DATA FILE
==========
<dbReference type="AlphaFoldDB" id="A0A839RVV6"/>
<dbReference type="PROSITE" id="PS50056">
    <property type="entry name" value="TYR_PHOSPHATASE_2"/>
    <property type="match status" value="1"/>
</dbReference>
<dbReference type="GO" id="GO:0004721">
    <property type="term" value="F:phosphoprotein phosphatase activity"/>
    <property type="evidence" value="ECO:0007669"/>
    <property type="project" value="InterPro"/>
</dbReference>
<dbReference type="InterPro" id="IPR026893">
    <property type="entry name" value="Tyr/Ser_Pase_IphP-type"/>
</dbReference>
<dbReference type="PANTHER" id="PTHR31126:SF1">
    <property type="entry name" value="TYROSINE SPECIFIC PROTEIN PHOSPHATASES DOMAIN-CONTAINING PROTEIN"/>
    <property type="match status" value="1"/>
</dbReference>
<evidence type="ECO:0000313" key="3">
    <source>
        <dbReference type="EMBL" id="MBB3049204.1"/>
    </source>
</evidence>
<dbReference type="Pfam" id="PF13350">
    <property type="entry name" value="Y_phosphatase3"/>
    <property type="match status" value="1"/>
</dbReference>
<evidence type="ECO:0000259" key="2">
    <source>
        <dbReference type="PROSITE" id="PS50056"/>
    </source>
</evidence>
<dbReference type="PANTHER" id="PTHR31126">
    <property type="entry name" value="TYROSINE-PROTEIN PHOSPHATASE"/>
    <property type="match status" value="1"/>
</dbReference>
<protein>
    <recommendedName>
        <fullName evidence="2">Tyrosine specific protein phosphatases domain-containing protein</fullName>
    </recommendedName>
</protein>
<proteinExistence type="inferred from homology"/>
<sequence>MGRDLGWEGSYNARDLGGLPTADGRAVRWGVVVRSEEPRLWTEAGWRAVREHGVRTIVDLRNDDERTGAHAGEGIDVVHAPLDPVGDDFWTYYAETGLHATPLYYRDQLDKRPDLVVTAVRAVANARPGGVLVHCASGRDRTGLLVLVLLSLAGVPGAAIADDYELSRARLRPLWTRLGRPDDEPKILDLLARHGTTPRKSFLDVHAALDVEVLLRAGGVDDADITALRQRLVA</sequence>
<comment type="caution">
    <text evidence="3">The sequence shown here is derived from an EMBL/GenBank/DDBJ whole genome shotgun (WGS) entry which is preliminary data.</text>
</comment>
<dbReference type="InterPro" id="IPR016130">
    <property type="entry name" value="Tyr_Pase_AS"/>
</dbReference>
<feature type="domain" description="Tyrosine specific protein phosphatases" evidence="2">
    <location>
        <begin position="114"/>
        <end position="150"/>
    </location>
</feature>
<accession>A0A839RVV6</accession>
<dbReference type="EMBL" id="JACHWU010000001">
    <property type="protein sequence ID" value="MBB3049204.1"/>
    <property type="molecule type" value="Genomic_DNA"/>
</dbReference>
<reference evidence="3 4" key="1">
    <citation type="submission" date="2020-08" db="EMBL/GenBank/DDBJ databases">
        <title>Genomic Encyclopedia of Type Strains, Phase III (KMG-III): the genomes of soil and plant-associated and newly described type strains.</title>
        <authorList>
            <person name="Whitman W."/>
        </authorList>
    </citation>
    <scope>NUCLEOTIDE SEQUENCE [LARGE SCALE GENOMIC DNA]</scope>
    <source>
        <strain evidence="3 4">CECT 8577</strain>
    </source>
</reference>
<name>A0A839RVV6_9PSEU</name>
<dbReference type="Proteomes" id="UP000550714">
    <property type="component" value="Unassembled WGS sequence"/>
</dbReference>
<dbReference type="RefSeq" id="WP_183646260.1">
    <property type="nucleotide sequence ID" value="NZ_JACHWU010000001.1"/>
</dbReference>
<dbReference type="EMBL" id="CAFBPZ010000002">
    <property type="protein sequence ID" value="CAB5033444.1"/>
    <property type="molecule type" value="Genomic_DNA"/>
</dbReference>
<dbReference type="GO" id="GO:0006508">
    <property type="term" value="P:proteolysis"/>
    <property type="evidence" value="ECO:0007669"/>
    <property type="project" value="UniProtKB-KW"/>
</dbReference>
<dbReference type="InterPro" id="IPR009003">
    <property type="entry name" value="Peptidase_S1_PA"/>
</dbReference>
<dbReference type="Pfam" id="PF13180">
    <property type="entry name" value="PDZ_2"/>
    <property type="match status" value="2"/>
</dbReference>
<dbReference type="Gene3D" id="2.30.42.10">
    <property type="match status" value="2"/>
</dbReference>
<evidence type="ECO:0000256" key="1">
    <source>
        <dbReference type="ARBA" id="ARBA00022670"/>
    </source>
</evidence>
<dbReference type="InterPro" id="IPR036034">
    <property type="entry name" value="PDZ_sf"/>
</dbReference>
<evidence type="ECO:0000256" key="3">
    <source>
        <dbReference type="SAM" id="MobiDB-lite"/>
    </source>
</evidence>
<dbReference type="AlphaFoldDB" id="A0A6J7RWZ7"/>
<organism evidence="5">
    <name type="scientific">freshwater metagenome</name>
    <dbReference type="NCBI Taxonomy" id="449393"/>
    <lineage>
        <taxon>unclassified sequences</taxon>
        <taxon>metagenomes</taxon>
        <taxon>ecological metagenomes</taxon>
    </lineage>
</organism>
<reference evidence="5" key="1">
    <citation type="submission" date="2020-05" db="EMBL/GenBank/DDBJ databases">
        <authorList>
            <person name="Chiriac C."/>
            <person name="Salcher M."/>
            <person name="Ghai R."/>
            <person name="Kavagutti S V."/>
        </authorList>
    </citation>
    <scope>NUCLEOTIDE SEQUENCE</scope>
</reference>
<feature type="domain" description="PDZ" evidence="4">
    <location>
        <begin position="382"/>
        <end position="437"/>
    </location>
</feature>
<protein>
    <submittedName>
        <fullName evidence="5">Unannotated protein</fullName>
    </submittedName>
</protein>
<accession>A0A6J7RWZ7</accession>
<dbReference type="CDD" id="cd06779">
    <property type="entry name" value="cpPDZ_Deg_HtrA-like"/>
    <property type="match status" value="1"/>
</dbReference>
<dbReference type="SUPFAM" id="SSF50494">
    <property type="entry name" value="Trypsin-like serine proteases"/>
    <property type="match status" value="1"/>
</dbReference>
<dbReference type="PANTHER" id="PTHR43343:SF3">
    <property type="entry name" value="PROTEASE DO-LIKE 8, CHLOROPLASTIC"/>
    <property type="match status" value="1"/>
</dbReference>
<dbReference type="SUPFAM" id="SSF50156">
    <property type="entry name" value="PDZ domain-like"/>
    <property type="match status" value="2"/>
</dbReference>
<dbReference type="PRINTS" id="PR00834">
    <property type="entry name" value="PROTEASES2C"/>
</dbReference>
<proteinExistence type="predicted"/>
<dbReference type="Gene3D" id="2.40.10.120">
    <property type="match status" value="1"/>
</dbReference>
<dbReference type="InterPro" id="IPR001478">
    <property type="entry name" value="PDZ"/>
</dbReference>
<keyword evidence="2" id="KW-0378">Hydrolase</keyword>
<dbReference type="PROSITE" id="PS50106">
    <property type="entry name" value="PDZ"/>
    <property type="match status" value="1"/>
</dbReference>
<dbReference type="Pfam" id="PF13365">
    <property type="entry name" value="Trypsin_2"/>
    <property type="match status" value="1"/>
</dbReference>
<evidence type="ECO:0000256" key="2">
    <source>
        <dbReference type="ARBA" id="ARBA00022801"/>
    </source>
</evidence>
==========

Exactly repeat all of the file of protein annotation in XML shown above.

<dbReference type="AlphaFoldDB" id="A0A839RVV6"/>
<dbReference type="PROSITE" id="PS50056">
    <property type="entry name" value="TYR_PHOSPHATASE_2"/>
    <property type="match status" value="1"/>
</dbReference>
<dbReference type="GO" id="GO:0004721">
    <property type="term" value="F:phosphoprotein phosphatase activity"/>
    <property type="evidence" value="ECO:0007669"/>
    <property type="project" value="InterPro"/>
</dbReference>
<dbReference type="InterPro" id="IPR026893">
    <property type="entry name" value="Tyr/Ser_Pase_IphP-type"/>
</dbReference>
<dbReference type="PANTHER" id="PTHR31126:SF1">
    <property type="entry name" value="TYROSINE SPECIFIC PROTEIN PHOSPHATASES DOMAIN-CONTAINING PROTEIN"/>
    <property type="match status" value="1"/>
</dbReference>
<evidence type="ECO:0000313" key="3">
    <source>
        <dbReference type="EMBL" id="MBB3049204.1"/>
    </source>
</evidence>
<dbReference type="Pfam" id="PF13350">
    <property type="entry name" value="Y_phosphatase3"/>
    <property type="match status" value="1"/>
</dbReference>
<evidence type="ECO:0000259" key="2">
    <source>
        <dbReference type="PROSITE" id="PS50056"/>
    </source>
</evidence>
<dbReference type="PANTHER" id="PTHR31126">
    <property type="entry name" value="TYROSINE-PROTEIN PHOSPHATASE"/>
    <property type="match status" value="1"/>
</dbReference>
<protein>
    <recommendedName>
        <fullName evidence="2">Tyrosine specific protein phosphatases domain-containing protein</fullName>
    </recommendedName>
</protein>
<proteinExistence type="inferred from homology"/>
<sequence>MGRDLGWEGSYNARDLGGLPTADGRAVRWGVVVRSEEPRLWTEAGWRAVREHGVRTIVDLRNDDERTGAHAGEGIDVVHAPLDPVGDDFWTYYAETGLHATPLYYRDQLDKRPDLVVTAVRAVANARPGGVLVHCASGRDRTGLLVLVLLSLAGVPGAAIADDYELSRARLRPLWTRLGRPDDEPKILDLLARHGTTPRKSFLDVHAALDVEVLLRAGGVDDADITALRQRLVA</sequence>
<comment type="caution">
    <text evidence="3">The sequence shown here is derived from an EMBL/GenBank/DDBJ whole genome shotgun (WGS) entry which is preliminary data.</text>
</comment>
<dbReference type="InterPro" id="IPR016130">
    <property type="entry name" value="Tyr_Pase_AS"/>
</dbReference>
<feature type="domain" description="Tyrosine specific protein phosphatases" evidence="2">
    <location>
        <begin position="114"/>
        <end position="150"/>
    </location>
</feature>
<accession>A0A839RVV6</accession>
<dbReference type="EMBL" id="JACHWU010000001">
    <property type="protein sequence ID" value="MBB3049204.1"/>
    <property type="molecule type" value="Genomic_DNA"/>
</dbReference>
<reference evidence="3 4" key="1">
    <citation type="submission" date="2020-08" db="EMBL/GenBank/DDBJ databases">
        <title>Genomic Encyclopedia of Type Strains, Phase III (KMG-III): the genomes of soil and plant-associated and newly described type strains.</title>
        <authorList>
            <person name="Whitman W."/>
        </authorList>
    </citation>
    <scope>NUCLEOTIDE SEQUENCE [LARGE SCALE GENOMIC DNA]</scope>
    <source>
        <strain evidence="3 4">CECT 8577</strain>
    </source>
</reference>
<name>A0A839RVV6_9PSEU</name>
<dbReference type="Proteomes" id="UP000550714">
    <property type="component" value="Unassembled WGS sequence"/>
</dbReference>
<dbReference type="RefSeq" id="WP_183646260.1">
    <property type="nucleotide sequence ID" value="NZ_JACHWU010000001.1"/>
</dbReference>
<dbReference type="EMBL" id="CAFBPZ010000002">
    <property type="protein sequence ID" value="CAB5033444.1"/>
    <property type="molecule type" value="Genomic_DNA"/>
</dbReference>
<dbReference type="GO" id="GO:0006508">
    <property type="term" value="P:proteolysis"/>
    <property type="evidence" value="ECO:0007669"/>
    <property type="project" value="UniProtKB-KW"/>
</dbReference>
<dbReference type="InterPro" id="IPR009003">
    <property type="entry name" value="Peptidase_S1_PA"/>
</dbReference>
<dbReference type="Pfam" id="PF13180">
    <property type="entry name" value="PDZ_2"/>
    <property type="match status" value="2"/>
</dbReference>
<dbReference type="Gene3D" id="2.30.42.10">
    <property type="match status" value="2"/>
</dbReference>
<evidence type="ECO:0000256" key="1">
    <source>
        <dbReference type="ARBA" id="ARBA00022670"/>
    </source>
</evidence>
<dbReference type="InterPro" id="IPR036034">
    <property type="entry name" value="PDZ_sf"/>
</dbReference>
<evidence type="ECO:0000256" key="3">
    <source>
        <dbReference type="SAM" id="MobiDB-lite"/>
    </source>
</evidence>
<dbReference type="AlphaFoldDB" id="A0A6J7RWZ7"/>
<organism evidence="5">
    <name type="scientific">freshwater metagenome</name>
    <dbReference type="NCBI Taxonomy" id="449393"/>
    <lineage>
        <taxon>unclassified sequences</taxon>
        <taxon>metagenomes</taxon>
        <taxon>ecological metagenomes</taxon>
    </lineage>
</organism>
<reference evidence="5" key="1">
    <citation type="submission" date="2020-05" db="EMBL/GenBank/DDBJ databases">
        <authorList>
            <person name="Chiriac C."/>
            <person name="Salcher M."/>
            <person name="Ghai R."/>
            <person name="Kavagutti S V."/>
        </authorList>
    </citation>
    <scope>NUCLEOTIDE SEQUENCE</scope>
</reference>
<feature type="domain" description="PDZ" evidence="4">
    <location>
        <begin position="382"/>
        <end position="437"/>
    </location>
</feature>
<protein>
    <submittedName>
        <fullName evidence="5">Unannotated protein</fullName>
    </submittedName>
</protein>
<accession>A0A6J7RWZ7</accession>
<dbReference type="CDD" id="cd06779">
    <property type="entry name" value="cpPDZ_Deg_HtrA-like"/>
    <property type="match status" value="1"/>
</dbReference>
<dbReference type="SUPFAM" id="SSF50494">
    <property type="entry name" value="Trypsin-like serine proteases"/>
    <property type="match status" value="1"/>
</dbReference>
<dbReference type="PANTHER" id="PTHR43343:SF3">
    <property type="entry name" value="PROTEASE DO-LIKE 8, CHLOROPLASTIC"/>
    <property type="match status" value="1"/>
</dbReference>
<dbReference type="SUPFAM" id="SSF50156">
    <property type="entry name" value="PDZ domain-like"/>
    <property type="match status" value="2"/>
</dbReference>
<dbReference type="PRINTS" id="PR00834">
    <property type="entry name" value="PROTEASES2C"/>
</dbReference>
<proteinExistence type="predicted"/>
<dbReference type="Gene3D" id="2.40.10.120">
    <property type="match status" value="1"/>
</dbReference>
<dbReference type="InterPro" id="IPR001478">
    <property type="entry name" value="PDZ"/>
</dbReference>
<keyword evidence="2" id="KW-0378">Hydrolase</keyword>
<dbReference type="PROSITE" id="PS50106">
    <property type="entry name" value="PDZ"/>
    <property type="match status" value="1"/>
</dbReference>
<dbReference type="Pfam" id="PF13365">
    <property type="entry name" value="Trypsin_2"/>
    <property type="match status" value="1"/>
</dbReference>
<evidence type="ECO:0000256" key="2">
    <source>
        <dbReference type="ARBA" id="ARBA00022801"/>
    </source>
</evidence>